Speaking of gamification, the PL-01 (tier 10 LT) is built to avoid detection by infrared and radar, especially by aircraft, but obviously we don’t have planes in AW, so how do you gamify the stealthiness of the PL-01?
Josh: You have to take every weapon system and figure out how to translate it into the game.
Maybe [PL-01’s] don’t show up on the mini-map.
Take for example optics and thermals. Letting people flip to IR just destroys game balance, but those things can be factored into vision ranges and camo.
There’s no way a game like this is going to replicate the real life experience. Again, it’s that Hollywood version of reality and things should work the way you think they work, not how they actually work.
War is not actually that much fun; you’re shooting at people who never saw you, shooting at dots in the distance.
You have to look at every mechanic you put into a game and ask yourself is this adding to the experience or is this making it more complicated.
Taugrim: Going back to what we discussed earlier, AW is very rewarding toward good play and punitive towards bad play with the speed of the tanks, gun handling, and penetration values.
A lot of people complain about landslide victories and put on the blame on MM (matchmaking), but I think it’s due to those mechanics. Is this a perception you can constructively address?
Josh: It’s a perception issue. This is the thing: you asked for a game that was more skill-based, you asked for a game that was more fast-paced. We’re delivering it to you, and these are the results of a faster-paced game with skill.
In some ways, it’s nice that it’s over quickly. In WoT, you might have to wait five minutes for the winning side to kill you.
AW can be more frustrating for a bad player. There were also complaints about our game being harder to advance or it takes longer to grind out tanks. That on a per-match basis versus WoT is absolutely not true, we’re faster. However, we are much faster for skilled players and can be slower if you are not willing to work to get better.
What did we do for that? We did do some modifications to our system to bring up the bottom end [i.e. more XP for poor performers] without trying to push down the top end.
Editor’s Note: speaking of player skill, if you’re looking for guides and videos to help improve your gameplay, check out my “The Art of Warfare” series.
Taugrim: It’s a good solution. It helps people keep up even if they aren’t able to do so on their own.
Let’s talk about Skill Influenced Match Making (SIMM). This is probably the only area I strongly disagree with your design decisions.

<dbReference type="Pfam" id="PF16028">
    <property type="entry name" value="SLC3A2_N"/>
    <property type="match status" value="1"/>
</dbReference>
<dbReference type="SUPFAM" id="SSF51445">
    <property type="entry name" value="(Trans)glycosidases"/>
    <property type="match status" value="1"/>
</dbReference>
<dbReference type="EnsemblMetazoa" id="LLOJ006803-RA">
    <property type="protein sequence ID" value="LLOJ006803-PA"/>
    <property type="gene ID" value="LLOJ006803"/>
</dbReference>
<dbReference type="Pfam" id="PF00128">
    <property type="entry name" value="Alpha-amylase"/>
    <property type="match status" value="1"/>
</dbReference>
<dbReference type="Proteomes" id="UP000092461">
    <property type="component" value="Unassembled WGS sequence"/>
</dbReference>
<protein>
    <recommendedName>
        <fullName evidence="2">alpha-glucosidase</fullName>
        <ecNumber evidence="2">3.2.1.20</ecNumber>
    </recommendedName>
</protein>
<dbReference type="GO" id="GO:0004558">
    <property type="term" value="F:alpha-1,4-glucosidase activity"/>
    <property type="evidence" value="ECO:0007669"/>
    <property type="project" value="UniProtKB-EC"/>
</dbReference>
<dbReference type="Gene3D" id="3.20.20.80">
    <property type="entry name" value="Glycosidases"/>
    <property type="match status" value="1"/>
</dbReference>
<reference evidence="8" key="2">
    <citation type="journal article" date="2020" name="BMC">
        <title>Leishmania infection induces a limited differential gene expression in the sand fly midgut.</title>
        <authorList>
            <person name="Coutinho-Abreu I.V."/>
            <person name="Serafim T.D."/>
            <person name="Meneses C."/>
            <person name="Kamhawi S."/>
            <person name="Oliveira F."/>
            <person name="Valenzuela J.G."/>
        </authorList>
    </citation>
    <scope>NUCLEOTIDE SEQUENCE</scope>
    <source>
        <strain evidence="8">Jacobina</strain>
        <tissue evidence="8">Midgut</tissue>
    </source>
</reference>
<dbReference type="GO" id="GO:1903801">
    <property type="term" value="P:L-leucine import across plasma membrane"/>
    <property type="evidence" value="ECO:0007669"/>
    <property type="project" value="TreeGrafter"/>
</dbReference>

Josh: Well tell me what you think it does.
Taugrim: I’m a 62% win rate player. Prior to patch 0.13, it used to pair me with bad players, e.g. a 38% WR player or maybe several 46% WR players. In patch 0.13, the WR was capped at 55%. So now I get a 45% WR player to offset me.
A lot of players in the higher-end battalions don’t like SIMM because they feel like they have to carry potatoes. When I’m solo queuing as a skilled player, if there are three other skilled players that get into the same battle and are in a platoon, I’m placed on the opposite team and that seems unfair to me.
Josh: You also have to consider whether skilled players are in a platoon, and would you have to weigh that differently. So there is still room to improve our system.
We’re going to keep going with SIMM until we think it’s not working.
The philosophy behind it is this. If I make it completely random MM, you could get on the same as that skilled platoon and you’re going to wipe the other side out. Or you could get a bunch of potatoes on your side and how fun is that?
We’re making it so that both sides have an equal chance, but of course that doesn’t mean it’s going to be a close battle. We want you to feel that you have a chance.
I want to give you a solo gamer with skill a chance to win every game you’re in instead of just some games. Every game, if you suck it up and play well, you’re going to have a chance to win. I think that’s a superior system.
Taugrim: How do you discern what is valid and insightful feedback about tank balance?
Josh: Everyone has their favorite tank or favorite class. At the end of the day we want the game to be fair and balanced for everyone. We don’t want to have those edge cases that are way out of line, and we don’t care if that’s a premium tank or anything. There may need to be a nerf to any tank in the game, including premium tanks.
My response to people that say they paid for a premium tank is that there are people who paid more to convert XP to get to a regular tank. We’ll try to keep what you love about a given tank intact, but not at the cost of you’re the only one having fun. That’s not F2P.
Taugrim: Have you guys considered dropping the premium matchmaking on some premium tanks and balancing them against tanks of their tier?
Josh: You paid for it so we want you to be comfortable playing the tank. We don’t want it to be pound-for-pound overpowered compared to what you’re facing.
Will we ever remove it? We might, but that’s why we’re in this Beta, to explore and see what the players think.
Taugrim: What would be the one thing you want for the community to know?
Josh: This is just the beginning. This is your chance to get in there and continue to impact the game, continue to give your suggestions, continue to play so we can analyze the statistics.
AW is going to be around for a long time; we want this to be a permanent franchise. We want to make this the game that people want to play and a better alternative to what they’re playing now. While we’ve set the table in many aspects, we want to continue to push that and give the player not necessarily what they want but what they need.
Taugrim: Thanks so much for your time!